### Abstract

Lord’s (1980) equity theorem claims observed-score equating to be possible only when two test forms are perfectly reliable or strictly parallel. An analysis of its proof reveals use of an incorrect statistical assumption. The assumption does not invalidate the theorem itself though, which can be shown to follow directly from the discrete nature of the equating problem it addresses. But, surprisingly, an obvious relaxation of the problem is enough to obtain exactly the opposite result: As long as two test forms measure the same ability, they can always be equated, no matter their reliability, degree of parallelness, or even difference in length. Also, in spite of its lack of validity, the original proof of Lord’s theorem has an important interim result directly applicable to the problem of assembling a new test form pre-equated to an old form.

Original language | English |
---|---|

Pages (from-to) | 415-430 |

Number of pages | 16 |

Journal | Journal of educational and behavioral statistics |

Volume | 44 |

Issue number | 4 |

Early online date | 24 Mar 2019 |

DOIs | |

Publication status | Published - 1 Aug 2019 |

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### Keywords

- UT-Hybrid-D
- equity
- local equating
- observed-score equating
- Q-Q transformation
- compound binomial distribution

### Cite this

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*Journal of educational and behavioral statistics*, vol. 44, no. 4, pp. 415-430. https://doi.org/10.3102/1076998619837627

**Lord’s Equity Theorem Revisited.** / van der Linden, Wim J.

Research output: Contribution to journal › Article › Academic › peer-review

TY - JOUR

T1 - Lord’s Equity Theorem Revisited

AU - van der Linden, Wim J.

N1 - Sage deal

PY - 2019/8/1

Y1 - 2019/8/1

N2 - Lord’s (1980) equity theorem claims observed-score equating to be possible only when two test forms are perfectly reliable or strictly parallel. An analysis of its proof reveals use of an incorrect statistical assumption. The assumption does not invalidate the theorem itself though, which can be shown to follow directly from the discrete nature of the equating problem it addresses. But, surprisingly, an obvious relaxation of the problem is enough to obtain exactly the opposite result: As long as two test forms measure the same ability, they can always be equated, no matter their reliability, degree of parallelness, or even difference in length. Also, in spite of its lack of validity, the original proof of Lord’s theorem has an important interim result directly applicable to the problem of assembling a new test form pre-equated to an old form.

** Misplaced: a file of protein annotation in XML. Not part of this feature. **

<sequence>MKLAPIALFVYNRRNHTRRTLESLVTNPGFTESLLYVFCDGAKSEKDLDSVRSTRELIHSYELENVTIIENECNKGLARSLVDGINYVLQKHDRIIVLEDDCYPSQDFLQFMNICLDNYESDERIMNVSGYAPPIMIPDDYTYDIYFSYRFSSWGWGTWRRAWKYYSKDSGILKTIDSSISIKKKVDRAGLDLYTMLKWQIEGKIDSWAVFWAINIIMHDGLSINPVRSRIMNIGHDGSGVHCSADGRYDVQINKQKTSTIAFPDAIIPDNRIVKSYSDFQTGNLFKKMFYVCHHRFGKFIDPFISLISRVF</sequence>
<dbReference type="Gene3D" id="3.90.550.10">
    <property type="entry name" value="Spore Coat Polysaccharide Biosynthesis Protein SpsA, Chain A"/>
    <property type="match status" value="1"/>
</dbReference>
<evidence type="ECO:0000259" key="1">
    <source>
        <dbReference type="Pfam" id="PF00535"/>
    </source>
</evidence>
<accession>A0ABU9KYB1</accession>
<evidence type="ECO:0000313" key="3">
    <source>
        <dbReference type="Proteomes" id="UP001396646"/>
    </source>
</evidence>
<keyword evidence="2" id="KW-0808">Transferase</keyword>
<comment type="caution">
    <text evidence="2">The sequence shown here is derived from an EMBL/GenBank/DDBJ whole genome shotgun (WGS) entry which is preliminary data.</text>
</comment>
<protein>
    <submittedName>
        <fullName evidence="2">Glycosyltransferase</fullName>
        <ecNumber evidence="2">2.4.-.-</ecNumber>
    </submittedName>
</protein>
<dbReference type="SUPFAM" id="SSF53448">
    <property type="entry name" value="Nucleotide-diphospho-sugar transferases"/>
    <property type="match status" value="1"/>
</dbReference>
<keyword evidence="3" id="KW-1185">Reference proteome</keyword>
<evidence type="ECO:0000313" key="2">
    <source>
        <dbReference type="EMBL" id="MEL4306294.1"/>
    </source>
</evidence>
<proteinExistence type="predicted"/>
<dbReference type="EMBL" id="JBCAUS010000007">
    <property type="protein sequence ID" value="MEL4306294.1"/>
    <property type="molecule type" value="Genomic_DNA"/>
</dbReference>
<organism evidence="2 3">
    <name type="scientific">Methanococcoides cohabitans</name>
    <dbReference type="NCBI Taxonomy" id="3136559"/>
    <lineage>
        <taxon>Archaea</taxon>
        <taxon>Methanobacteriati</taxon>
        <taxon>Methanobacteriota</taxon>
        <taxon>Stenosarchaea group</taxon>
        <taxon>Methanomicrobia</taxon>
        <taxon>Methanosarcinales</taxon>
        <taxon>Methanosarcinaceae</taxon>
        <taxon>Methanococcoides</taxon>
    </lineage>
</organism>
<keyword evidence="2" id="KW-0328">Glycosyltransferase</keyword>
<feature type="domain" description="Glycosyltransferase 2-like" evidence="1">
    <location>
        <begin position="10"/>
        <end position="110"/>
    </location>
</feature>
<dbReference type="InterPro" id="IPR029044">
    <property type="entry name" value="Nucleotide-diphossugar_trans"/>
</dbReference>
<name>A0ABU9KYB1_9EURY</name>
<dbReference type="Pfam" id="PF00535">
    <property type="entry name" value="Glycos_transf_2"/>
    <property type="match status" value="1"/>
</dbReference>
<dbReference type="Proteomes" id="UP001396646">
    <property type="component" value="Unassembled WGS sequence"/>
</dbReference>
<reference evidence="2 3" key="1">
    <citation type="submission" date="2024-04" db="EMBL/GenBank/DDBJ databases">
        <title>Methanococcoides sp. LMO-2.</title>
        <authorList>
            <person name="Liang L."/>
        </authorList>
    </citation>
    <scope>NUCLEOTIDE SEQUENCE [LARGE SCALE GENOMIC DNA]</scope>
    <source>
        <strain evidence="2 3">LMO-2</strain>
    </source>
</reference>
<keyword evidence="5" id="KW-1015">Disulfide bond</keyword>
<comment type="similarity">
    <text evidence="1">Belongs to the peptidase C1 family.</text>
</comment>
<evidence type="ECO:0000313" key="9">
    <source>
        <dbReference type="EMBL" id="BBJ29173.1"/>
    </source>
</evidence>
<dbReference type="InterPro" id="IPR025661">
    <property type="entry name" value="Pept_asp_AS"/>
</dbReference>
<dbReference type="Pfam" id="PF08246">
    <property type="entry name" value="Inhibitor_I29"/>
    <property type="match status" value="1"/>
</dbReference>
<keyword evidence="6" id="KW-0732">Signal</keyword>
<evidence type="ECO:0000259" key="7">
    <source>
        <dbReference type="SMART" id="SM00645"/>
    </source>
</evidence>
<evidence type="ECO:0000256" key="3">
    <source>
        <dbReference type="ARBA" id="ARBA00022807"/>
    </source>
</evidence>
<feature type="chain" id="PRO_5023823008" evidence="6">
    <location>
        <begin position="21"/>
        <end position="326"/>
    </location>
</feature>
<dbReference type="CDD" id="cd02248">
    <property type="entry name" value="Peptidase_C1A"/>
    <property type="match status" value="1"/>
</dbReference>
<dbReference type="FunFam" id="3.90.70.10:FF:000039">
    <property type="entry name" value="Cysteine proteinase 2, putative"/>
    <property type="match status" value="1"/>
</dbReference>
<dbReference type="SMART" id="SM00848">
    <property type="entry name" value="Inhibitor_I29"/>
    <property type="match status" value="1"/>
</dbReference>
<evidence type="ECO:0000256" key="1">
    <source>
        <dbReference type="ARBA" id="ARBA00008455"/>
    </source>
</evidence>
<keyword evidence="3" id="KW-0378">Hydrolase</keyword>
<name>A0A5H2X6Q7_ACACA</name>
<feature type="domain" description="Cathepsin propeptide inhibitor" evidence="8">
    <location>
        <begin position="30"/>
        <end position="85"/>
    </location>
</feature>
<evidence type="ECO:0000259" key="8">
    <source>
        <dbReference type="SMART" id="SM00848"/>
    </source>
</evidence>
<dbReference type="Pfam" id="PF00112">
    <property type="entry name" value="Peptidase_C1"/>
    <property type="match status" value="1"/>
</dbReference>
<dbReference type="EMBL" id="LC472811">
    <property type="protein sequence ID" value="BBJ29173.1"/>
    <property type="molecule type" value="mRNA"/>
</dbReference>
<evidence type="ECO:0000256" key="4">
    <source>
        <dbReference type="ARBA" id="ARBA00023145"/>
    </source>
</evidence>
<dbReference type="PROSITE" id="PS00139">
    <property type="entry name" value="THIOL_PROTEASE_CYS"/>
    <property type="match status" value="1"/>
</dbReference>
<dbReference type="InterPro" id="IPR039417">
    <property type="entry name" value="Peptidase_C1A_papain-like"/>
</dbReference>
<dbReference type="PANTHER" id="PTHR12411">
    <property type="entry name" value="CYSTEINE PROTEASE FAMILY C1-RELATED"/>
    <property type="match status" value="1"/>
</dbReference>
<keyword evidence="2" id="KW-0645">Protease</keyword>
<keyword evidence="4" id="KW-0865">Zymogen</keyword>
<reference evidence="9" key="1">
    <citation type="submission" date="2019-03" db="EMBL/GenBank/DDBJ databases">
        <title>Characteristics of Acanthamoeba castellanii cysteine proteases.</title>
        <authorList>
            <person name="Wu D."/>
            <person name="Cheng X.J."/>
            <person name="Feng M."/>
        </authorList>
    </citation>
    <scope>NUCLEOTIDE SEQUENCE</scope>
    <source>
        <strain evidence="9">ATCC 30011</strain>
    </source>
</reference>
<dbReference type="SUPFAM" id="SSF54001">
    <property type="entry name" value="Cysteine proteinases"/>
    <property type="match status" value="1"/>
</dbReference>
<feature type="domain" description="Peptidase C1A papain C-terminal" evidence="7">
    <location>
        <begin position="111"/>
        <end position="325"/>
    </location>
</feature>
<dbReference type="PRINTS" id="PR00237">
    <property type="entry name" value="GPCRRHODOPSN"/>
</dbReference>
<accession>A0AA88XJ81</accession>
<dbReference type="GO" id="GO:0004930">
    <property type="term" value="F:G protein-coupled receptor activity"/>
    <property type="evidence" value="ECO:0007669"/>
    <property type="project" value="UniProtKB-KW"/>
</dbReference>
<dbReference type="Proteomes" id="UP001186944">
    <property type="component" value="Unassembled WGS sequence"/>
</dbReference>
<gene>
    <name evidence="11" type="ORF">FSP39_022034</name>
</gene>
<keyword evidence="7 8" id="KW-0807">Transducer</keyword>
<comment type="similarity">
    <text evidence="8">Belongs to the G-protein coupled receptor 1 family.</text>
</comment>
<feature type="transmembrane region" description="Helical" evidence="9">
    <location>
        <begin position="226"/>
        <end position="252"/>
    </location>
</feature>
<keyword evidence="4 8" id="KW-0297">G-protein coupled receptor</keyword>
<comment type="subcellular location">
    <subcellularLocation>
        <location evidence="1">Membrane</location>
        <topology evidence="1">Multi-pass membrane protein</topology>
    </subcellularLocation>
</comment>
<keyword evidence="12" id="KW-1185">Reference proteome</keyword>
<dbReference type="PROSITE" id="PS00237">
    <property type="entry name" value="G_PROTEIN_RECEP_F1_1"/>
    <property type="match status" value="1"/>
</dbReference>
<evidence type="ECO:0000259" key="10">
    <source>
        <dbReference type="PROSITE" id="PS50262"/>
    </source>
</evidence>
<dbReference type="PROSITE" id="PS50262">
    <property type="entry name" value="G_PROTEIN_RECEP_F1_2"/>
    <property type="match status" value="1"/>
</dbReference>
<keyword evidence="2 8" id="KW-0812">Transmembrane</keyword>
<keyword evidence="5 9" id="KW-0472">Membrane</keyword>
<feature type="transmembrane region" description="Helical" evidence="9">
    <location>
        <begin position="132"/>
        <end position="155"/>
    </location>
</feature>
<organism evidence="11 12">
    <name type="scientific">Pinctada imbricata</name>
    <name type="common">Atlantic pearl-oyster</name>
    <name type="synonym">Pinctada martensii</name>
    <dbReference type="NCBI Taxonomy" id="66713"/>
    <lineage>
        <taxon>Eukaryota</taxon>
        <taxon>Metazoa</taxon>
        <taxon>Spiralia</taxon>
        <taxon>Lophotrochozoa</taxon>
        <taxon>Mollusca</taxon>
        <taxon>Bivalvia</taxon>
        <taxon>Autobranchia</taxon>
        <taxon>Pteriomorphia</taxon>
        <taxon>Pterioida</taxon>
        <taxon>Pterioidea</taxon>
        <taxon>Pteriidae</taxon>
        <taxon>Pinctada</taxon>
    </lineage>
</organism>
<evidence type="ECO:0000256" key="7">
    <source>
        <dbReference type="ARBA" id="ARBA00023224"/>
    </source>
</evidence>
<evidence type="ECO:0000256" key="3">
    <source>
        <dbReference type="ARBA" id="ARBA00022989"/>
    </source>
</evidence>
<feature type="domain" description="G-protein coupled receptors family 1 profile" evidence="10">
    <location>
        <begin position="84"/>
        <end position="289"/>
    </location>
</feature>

AB - Lord’s (1980) equity theorem claims observed-score equating to be possible only when two test forms are perfectly reliable or strictly parallel. An analysis of its proof reveals use of an incorrect statistical assumption. The assumption does not invalidate the theorem itself though, which can be shown to follow directly from the discrete nature of the equating problem it addresses. But, surprisingly, an obvious relaxation of the problem is enough to obtain exactly the opposite result: As long as two test forms measure the same ability, they can always be equated, no matter their reliability, degree of parallelness, or even difference in length. Also, in spite of its lack of validity, the original proof of Lord’s theorem has an important interim result directly applicable to the problem of assembling a new test form pre-equated to an old form.

KW - UT-Hybrid-D

KW - equity

KW - local equating

KW - observed-score equating

KW - Q-Q transformation

KW - compound binomial distribution

UR - http://www.scopus.com/inward/record.url?scp=85063572950&partnerID=8YFLogxK

U2 - 10.3102/1076998619837627

DO - 10.3102/1076998619837627

M3 - Article

AN - SCOPUS:85063572950

VL - 44

SP - 415

EP - 430

JO - Journal of educational and behavioral statistics

JF - Journal of educational and behavioral statistics

SN - 1076-9986

IS - 4

ER -